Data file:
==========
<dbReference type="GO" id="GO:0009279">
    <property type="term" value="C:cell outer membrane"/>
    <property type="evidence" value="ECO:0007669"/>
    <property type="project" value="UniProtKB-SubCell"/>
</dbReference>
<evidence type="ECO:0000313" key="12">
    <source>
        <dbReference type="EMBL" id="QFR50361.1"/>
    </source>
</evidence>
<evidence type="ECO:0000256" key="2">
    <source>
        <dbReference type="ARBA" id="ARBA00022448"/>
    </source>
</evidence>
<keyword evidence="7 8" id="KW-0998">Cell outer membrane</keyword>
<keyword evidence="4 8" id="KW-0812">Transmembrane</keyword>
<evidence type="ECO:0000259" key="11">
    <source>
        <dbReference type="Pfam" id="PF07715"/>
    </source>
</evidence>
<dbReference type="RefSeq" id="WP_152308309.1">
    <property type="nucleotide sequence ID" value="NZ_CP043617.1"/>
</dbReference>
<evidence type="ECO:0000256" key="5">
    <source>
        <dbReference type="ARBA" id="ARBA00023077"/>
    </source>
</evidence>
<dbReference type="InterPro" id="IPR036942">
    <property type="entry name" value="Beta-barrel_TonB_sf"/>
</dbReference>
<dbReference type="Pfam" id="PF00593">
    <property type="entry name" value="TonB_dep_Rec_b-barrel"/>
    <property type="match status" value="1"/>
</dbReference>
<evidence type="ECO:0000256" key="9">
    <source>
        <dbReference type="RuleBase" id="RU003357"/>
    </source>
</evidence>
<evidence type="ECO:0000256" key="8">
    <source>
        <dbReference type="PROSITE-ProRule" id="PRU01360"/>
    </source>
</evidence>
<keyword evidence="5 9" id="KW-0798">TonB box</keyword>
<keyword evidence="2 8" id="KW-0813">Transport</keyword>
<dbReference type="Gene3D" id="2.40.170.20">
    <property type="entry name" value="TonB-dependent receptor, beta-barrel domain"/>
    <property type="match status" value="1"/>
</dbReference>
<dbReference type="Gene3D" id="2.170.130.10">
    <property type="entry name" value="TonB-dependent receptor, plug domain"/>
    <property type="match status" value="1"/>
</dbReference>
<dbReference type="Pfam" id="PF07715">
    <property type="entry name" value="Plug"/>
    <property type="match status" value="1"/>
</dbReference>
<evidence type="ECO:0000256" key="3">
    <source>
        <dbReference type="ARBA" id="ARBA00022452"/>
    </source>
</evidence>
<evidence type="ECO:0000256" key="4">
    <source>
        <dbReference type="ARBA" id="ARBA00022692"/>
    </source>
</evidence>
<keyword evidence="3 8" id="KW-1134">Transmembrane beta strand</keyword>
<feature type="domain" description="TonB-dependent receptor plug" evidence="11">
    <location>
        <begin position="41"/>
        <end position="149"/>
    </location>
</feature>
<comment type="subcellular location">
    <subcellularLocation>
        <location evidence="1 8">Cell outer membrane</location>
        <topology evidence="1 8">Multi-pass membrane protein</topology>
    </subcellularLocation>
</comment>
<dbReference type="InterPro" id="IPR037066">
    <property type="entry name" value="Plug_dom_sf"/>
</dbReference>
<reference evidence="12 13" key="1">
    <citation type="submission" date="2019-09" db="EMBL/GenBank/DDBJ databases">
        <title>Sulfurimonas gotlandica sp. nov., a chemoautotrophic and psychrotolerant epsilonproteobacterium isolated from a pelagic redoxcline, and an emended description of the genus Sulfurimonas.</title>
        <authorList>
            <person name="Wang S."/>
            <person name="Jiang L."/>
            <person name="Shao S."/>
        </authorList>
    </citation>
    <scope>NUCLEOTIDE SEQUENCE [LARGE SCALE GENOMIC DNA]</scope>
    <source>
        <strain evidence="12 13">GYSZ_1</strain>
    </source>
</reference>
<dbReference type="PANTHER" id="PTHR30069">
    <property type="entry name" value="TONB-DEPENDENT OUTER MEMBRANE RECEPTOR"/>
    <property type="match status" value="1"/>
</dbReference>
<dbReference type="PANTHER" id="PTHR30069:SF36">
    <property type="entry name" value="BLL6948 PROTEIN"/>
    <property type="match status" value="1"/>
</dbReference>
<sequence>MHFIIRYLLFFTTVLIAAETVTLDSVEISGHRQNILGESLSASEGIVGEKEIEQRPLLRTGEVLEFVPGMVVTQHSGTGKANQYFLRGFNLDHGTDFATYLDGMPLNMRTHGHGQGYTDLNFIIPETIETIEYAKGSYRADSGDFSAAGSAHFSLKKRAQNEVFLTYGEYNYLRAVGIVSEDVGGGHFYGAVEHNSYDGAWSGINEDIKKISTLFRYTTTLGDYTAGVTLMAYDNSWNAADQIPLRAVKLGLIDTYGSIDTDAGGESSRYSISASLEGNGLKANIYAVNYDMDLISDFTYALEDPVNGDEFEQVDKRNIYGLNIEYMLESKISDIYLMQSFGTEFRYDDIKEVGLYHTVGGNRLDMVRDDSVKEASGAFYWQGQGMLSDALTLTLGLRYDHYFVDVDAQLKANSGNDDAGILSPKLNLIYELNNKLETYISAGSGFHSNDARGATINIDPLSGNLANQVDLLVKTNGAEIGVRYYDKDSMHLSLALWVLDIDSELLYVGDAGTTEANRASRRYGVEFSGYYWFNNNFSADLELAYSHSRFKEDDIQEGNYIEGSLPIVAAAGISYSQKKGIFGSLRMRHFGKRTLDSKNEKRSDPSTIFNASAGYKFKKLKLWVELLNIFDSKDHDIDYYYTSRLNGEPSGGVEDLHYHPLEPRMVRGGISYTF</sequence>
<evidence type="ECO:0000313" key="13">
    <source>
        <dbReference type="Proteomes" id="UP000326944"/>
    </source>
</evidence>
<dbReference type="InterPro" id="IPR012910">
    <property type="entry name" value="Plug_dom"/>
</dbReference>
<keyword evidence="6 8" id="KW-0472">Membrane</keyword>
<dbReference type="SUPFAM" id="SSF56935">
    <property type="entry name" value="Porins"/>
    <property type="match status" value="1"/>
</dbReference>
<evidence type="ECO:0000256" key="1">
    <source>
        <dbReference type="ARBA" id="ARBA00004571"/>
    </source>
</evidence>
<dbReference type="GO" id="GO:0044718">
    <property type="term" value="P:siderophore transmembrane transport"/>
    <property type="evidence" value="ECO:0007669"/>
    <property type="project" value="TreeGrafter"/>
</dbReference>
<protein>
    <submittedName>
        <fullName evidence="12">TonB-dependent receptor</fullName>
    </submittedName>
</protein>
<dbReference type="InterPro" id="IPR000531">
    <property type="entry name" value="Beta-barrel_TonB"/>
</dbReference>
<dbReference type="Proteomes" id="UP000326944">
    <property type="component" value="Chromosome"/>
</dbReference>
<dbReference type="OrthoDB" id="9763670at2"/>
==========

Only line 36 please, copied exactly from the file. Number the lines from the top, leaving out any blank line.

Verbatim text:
    <property type="match status" value="1"/>